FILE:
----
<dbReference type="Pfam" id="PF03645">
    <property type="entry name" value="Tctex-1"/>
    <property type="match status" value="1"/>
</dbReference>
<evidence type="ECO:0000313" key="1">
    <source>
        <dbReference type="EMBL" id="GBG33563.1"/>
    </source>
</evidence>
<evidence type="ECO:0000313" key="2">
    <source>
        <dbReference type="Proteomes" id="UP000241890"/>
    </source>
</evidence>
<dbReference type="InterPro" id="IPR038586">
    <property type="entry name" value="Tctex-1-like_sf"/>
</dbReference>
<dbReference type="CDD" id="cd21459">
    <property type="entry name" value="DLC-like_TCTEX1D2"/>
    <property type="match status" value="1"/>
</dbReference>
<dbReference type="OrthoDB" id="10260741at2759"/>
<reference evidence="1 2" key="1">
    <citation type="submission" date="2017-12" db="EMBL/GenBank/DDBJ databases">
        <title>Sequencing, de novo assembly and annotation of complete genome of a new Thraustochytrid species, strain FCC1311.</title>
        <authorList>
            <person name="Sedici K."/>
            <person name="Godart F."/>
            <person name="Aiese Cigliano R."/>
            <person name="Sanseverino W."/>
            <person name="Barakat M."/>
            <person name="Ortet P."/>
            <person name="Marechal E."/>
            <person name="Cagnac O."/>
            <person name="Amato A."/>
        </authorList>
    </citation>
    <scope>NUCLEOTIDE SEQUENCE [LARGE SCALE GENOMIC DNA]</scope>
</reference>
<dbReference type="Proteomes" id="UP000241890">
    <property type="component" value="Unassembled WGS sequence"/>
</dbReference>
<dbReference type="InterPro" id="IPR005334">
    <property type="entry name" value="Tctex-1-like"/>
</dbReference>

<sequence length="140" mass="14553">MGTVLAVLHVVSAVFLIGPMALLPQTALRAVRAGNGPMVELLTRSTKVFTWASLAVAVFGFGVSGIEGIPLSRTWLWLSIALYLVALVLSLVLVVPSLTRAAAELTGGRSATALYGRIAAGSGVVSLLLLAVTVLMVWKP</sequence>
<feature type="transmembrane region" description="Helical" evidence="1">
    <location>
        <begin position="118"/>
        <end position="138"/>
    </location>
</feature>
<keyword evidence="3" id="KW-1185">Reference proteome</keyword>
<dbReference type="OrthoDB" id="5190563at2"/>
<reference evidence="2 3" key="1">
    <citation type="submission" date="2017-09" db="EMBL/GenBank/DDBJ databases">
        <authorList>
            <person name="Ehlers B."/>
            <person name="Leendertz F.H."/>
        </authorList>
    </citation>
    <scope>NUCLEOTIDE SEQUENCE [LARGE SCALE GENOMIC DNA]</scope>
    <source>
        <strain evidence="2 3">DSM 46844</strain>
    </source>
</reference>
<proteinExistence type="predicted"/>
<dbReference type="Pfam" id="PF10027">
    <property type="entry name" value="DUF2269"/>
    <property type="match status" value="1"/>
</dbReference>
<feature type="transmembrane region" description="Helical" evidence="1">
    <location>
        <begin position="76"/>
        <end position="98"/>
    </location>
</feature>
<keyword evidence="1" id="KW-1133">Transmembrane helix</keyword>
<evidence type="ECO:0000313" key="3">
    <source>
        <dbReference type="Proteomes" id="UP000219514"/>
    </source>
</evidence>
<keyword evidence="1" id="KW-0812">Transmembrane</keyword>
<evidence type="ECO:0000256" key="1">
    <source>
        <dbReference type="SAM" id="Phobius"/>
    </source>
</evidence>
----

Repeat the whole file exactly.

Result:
<dbReference type="Pfam" id="PF03645">
    <property type="entry name" value="Tctex-1"/>
    <property type="match status" value="1"/>
</dbReference>
<evidence type="ECO:0000313" key="1">
    <source>
        <dbReference type="EMBL" id="GBG33563.1"/>
    </source>
</evidence>
<evidence type="ECO:0000313" key="2">
    <source>
        <dbReference type="Proteomes" id="UP000241890"/>
    </source>
</evidence>
<dbReference type="InterPro" id="IPR038586">
    <property type="entry name" value="Tctex-1-like_sf"/>
</dbReference>
<dbReference type="CDD" id="cd21459">
    <property type="entry name" value="DLC-like_TCTEX1D2"/>
    <property type="match status" value="1"/>
</dbReference>
<dbReference type="OrthoDB" id="10260741at2759"/>
<reference evidence="1 2" key="1">
    <citation type="submission" date="2017-12" db="EMBL/GenBank/DDBJ databases">
        <title>Sequencing, de novo assembly and annotation of complete genome of a new Thraustochytrid species, strain FCC1311.</title>
        <authorList>
            <person name="Sedici K."/>
            <person name="Godart F."/>
            <person name="Aiese Cigliano R."/>
            <person name="Sanseverino W."/>
            <person name="Barakat M."/>
            <person name="Ortet P."/>
            <person name="Marechal E."/>
            <person name="Cagnac O."/>
            <person name="Amato A."/>
        </authorList>
    </citation>
    <scope>NUCLEOTIDE SEQUENCE [LARGE SCALE GENOMIC DNA]</scope>
</reference>
<dbReference type="Proteomes" id="UP000241890">
    <property type="component" value="Unassembled WGS sequence"/>
</dbReference>
<dbReference type="InterPro" id="IPR005334">
    <property type="entry name" value="Tctex-1-like"/>
</dbReference>

<sequence length="140" mass="14553">MGTVLAVLHVVSAVFLIGPMALLPQTALRAVRAGNGPMVELLTRSTKVFTWASLAVAVFGFGVSGIEGIPLSRTWLWLSIALYLVALVLSLVLVVPSLTRAAAELTGGRSATALYGRIAAGSGVVSLLLLAVTVLMVWKP</sequence>
<feature type="transmembrane region" description="Helical" evidence="1">
    <location>
        <begin position="118"/>
        <end position="138"/>
    </location>
</feature>
<keyword evidence="3" id="KW-1185">Reference proteome</keyword>
<dbReference type="OrthoDB" id="5190563at2"/>
<reference evidence="2 3" key="1">
    <citation type="submission" date="2017-09" db="EMBL/GenBank/DDBJ databases">
        <authorList>
            <person name="Ehlers B."/>
            <person name="Leendertz F.H."/>
        </authorList>
    </citation>
    <scope>NUCLEOTIDE SEQUENCE [LARGE SCALE GENOMIC DNA]</scope>
    <source>
        <strain evidence="2 3">DSM 46844</strain>
    </source>
</reference>
<proteinExistence type="predicted"/>
<dbReference type="Pfam" id="PF10027">
    <property type="entry name" value="DUF2269"/>
    <property type="match status" value="1"/>
</dbReference>
<feature type="transmembrane region" description="Helical" evidence="1">
    <location>
        <begin position="76"/>
        <end position="98"/>
    </location>
</feature>
<keyword evidence="1" id="KW-1133">Transmembrane helix</keyword>
<evidence type="ECO:0000313" key="3">
    <source>
        <dbReference type="Proteomes" id="UP000219514"/>
    </source>
</evidence>
<keyword evidence="1" id="KW-0812">Transmembrane</keyword>
<evidence type="ECO:0000256" key="1">
    <source>
        <dbReference type="SAM" id="Phobius"/>
    </source>
</evidence>